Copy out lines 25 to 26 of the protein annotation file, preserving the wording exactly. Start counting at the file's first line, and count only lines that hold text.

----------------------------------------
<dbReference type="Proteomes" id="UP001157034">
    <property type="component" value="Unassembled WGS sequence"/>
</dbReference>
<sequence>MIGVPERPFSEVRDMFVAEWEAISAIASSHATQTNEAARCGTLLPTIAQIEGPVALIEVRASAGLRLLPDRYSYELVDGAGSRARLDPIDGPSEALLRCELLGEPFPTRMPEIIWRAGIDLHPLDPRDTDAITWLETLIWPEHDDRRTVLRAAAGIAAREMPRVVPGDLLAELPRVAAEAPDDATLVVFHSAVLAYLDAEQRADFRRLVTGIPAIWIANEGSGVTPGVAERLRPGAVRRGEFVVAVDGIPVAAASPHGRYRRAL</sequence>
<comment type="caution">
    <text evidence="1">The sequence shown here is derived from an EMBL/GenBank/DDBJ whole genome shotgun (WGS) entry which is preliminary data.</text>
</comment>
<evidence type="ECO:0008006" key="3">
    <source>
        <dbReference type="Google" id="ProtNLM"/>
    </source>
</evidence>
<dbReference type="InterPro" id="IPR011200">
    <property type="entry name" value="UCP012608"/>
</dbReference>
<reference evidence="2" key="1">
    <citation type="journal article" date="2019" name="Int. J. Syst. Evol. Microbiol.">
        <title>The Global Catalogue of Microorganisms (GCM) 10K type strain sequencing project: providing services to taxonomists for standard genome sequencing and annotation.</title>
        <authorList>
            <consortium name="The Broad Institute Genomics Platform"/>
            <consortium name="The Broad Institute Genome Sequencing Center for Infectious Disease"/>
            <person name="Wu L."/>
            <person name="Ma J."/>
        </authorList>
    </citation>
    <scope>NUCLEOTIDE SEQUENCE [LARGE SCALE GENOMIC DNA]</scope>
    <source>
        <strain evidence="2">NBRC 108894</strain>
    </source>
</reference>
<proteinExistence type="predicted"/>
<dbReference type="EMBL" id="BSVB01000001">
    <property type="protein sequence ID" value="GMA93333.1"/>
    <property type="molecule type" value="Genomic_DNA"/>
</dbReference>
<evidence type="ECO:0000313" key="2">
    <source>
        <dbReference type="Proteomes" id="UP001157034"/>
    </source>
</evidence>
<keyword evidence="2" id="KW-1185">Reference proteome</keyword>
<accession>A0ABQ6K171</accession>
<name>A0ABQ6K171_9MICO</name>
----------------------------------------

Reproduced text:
    </citation>
    <scope>NUCLEOTIDE SEQUENCE [LARGE SCALE GENOMIC DNA]</scope>